Field NoticesDecorah city prairie
from Luther College Chips
December 6, 2007
If you feel overwhelmed by work and worry before Christmas, or underwhelmed in January, when the pace is less hectic, do a little time traveling. Get over your head in grass.
If you are a fan of time travel you may know that portals through the fourth dimension often look ordinary and deceptive to the uninitiated. The TARDIS ship in which Doctor Who careens from one end of the time galaxy to another looks, to the average observer, like a quaint blue just-post-WWII police phone box.
Your portal, should you decide to step through it to another century, is the earthen dike at the bottom end of Ohio Street. On one side are paved sidewalks, garages, satellite dishes and sport utility vehicles. On the other is grass, higher than your head.
A visitor to Decorah in February 1859 described a walk across the hilltop above Ice Cave: “we sought an Indian trail, and pass[ed] westward through prairie grasses higher than our heads.” A century and a half ago, most of the land in this area was covered with that kind of vegetation.
In the City Prairie on the far side of the dike, the tallest grass, most of it Indian grass, grows in a band along the river. This time of year it is dried a rusty tan and makes a papery rattling sound in the December wind.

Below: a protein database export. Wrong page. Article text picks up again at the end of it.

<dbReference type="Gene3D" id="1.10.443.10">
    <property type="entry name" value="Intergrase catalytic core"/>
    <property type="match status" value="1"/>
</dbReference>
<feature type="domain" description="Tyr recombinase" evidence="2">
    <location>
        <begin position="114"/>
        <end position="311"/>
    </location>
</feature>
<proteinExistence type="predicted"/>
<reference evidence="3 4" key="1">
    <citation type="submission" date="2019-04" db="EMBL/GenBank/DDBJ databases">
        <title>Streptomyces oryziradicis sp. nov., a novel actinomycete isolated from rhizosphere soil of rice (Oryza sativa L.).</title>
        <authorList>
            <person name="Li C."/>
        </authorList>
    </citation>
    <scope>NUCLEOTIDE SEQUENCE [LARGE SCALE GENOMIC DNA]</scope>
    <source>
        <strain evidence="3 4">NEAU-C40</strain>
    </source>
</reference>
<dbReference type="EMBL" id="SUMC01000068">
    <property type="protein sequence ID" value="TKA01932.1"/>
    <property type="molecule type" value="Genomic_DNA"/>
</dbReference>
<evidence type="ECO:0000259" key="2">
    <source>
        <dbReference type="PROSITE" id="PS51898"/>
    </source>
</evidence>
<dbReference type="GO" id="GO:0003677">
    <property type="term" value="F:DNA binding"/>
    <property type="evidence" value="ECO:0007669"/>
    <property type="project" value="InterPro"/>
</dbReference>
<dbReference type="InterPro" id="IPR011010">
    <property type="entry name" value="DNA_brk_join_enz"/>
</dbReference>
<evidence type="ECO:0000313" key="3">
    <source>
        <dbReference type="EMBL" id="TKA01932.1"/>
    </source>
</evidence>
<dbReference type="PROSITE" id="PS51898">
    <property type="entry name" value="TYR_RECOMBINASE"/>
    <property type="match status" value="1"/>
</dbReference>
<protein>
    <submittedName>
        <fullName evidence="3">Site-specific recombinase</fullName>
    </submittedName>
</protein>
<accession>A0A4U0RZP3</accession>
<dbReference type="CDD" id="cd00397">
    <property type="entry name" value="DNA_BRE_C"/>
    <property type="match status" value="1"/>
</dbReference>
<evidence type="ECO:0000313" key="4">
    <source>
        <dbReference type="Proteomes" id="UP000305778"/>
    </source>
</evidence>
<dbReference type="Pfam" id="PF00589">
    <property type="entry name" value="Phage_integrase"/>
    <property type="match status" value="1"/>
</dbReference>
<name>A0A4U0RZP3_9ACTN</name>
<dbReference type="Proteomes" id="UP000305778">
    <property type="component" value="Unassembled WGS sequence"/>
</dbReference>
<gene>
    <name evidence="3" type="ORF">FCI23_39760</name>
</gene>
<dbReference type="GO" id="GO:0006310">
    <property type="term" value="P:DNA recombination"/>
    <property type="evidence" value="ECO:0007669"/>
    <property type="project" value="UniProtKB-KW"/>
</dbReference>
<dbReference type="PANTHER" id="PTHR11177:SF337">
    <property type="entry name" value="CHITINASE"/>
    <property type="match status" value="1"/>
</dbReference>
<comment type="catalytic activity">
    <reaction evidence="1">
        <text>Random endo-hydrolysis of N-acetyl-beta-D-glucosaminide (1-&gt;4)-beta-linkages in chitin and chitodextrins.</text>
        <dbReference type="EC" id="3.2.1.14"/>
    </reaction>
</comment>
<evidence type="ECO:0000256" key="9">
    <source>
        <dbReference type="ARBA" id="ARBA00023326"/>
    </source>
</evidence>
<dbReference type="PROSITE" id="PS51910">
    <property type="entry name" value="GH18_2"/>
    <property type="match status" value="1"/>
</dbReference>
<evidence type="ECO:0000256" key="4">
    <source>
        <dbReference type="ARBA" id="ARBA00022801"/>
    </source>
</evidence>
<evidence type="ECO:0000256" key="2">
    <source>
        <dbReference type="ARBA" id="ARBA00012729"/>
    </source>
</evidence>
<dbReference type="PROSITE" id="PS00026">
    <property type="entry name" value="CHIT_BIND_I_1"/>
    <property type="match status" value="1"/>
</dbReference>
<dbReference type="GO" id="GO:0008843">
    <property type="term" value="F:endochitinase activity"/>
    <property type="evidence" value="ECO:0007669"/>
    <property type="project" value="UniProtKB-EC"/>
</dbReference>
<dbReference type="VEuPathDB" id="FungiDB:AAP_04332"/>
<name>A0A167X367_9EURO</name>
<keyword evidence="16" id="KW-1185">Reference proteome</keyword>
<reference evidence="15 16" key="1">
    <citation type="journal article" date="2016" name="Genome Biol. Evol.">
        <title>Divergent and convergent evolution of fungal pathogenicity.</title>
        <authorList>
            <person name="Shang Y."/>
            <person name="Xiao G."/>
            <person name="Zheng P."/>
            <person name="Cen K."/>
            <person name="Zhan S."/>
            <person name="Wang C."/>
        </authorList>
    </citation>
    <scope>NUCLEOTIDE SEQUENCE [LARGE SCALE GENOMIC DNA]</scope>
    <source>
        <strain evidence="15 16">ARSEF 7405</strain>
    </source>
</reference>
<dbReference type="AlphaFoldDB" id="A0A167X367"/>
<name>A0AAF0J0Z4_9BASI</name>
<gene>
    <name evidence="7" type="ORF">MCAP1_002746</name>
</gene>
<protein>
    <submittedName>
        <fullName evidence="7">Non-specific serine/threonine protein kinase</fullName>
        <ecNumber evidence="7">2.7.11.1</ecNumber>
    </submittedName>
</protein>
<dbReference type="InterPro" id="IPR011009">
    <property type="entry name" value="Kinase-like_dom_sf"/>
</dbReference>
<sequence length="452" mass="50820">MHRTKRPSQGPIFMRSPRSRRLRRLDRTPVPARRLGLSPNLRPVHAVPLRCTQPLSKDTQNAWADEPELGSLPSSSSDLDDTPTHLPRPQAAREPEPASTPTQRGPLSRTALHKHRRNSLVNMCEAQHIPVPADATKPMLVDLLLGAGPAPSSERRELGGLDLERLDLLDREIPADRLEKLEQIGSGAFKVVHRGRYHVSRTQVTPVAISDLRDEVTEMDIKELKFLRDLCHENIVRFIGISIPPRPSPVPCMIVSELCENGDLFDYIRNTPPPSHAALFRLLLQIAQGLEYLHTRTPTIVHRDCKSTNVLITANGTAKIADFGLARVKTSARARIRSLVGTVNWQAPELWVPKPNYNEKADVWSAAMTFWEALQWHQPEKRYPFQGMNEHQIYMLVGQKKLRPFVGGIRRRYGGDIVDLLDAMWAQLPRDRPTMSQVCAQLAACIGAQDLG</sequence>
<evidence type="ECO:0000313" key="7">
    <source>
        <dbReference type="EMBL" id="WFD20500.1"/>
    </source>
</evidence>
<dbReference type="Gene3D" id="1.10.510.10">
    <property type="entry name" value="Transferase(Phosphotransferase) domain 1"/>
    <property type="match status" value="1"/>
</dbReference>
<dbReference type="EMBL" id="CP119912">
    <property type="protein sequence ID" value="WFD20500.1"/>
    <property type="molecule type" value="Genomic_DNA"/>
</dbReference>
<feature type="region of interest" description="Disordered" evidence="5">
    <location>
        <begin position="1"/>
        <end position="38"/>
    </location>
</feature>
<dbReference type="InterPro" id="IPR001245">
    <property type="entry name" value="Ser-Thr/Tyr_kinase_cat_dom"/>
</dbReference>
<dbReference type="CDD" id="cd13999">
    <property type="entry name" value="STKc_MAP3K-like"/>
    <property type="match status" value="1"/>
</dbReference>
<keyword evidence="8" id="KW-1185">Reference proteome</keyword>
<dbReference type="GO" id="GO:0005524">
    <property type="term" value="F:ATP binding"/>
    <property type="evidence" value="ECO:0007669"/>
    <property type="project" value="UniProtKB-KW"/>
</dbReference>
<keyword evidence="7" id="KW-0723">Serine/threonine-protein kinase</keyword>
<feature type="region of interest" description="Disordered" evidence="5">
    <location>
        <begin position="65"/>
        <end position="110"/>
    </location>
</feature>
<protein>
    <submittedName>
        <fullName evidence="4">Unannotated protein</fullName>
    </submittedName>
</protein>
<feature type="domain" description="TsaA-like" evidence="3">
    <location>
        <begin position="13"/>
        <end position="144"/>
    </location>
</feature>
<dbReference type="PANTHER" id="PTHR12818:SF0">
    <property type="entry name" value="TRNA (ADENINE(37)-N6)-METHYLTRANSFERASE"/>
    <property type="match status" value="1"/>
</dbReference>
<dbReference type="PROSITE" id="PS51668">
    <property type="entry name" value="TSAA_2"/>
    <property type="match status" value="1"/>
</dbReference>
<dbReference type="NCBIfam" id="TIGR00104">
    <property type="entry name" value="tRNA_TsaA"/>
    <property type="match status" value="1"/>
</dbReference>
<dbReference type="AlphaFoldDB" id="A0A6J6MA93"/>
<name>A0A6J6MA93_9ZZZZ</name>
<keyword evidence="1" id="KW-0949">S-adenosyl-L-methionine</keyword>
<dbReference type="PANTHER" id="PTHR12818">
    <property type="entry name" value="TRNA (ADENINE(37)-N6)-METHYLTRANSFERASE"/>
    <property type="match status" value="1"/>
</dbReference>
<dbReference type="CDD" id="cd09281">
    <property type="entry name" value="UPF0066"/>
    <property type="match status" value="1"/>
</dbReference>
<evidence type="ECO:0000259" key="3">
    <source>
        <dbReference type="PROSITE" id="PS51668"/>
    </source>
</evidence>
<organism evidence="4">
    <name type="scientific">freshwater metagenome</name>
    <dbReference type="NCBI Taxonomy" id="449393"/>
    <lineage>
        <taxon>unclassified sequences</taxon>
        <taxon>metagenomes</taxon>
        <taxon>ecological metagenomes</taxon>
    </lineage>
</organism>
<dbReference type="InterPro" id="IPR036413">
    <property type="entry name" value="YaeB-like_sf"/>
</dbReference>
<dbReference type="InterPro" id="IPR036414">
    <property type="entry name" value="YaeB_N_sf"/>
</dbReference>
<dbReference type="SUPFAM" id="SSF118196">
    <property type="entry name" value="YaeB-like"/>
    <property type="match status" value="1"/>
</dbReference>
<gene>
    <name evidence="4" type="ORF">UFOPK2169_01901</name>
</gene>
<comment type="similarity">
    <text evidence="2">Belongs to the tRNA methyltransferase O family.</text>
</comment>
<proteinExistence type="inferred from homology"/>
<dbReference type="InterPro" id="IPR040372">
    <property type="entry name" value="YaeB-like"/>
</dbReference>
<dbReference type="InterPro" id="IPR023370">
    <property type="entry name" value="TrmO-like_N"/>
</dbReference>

At the start of the school year the Ohio Street edge of City Prairie is a popular spot for families. A small loop of paved trail there is crowded with flowering prairie plants that attract clouds of monarchs, sulphurs, and swallowtails. By the end of the school year Red-winged Blackbirds ride the tops of long grasses by the river, calling out to stake their stretch of bank. Before that happens, the city will burn the prairie down to blackened nubbins to keep away weeds and trees.
No matter the season, there are few better places for a half-hour walk.
Several elements help take you backwards in time as you walk through City Prairie. It is in a floodplain, cut off from residential Decorah by the dike and bounded to the west and south by the river. The up-close view is grass and more grass. The view in the distance is wooded hillsides.
Maybe the view doesn’t take you so much back in time, as lifting you outside of time.
My favorite spot on the prairie is the southwest corner where the river makes a sharp bend. There, in the little clump of woods, beavers cut down the occasional boxelder. Raccoons leave prints in the silt or snow at the edge of the big pool. Just in from that spot, surrounded by tall grass, is a single, spreading oak.
Standing under that oak, surrounded by prairie grass, you can get the slight buzz of knowing what it felt like for the first settlers of Decorah to follow a deer or Indian trail north from town and find themselves on the bluff where the Union now stands, an oak tree spreading above them, while around them whispered the stems and leaves of big and little bluestem.
That oak, surrounded by City Prairie, is the smallest remnant of something once completely common here, but now almost completely gone: savannah.
The cost for that rare moment? A little welcome exercise. You’ll find no better bargain on either side of Christmas.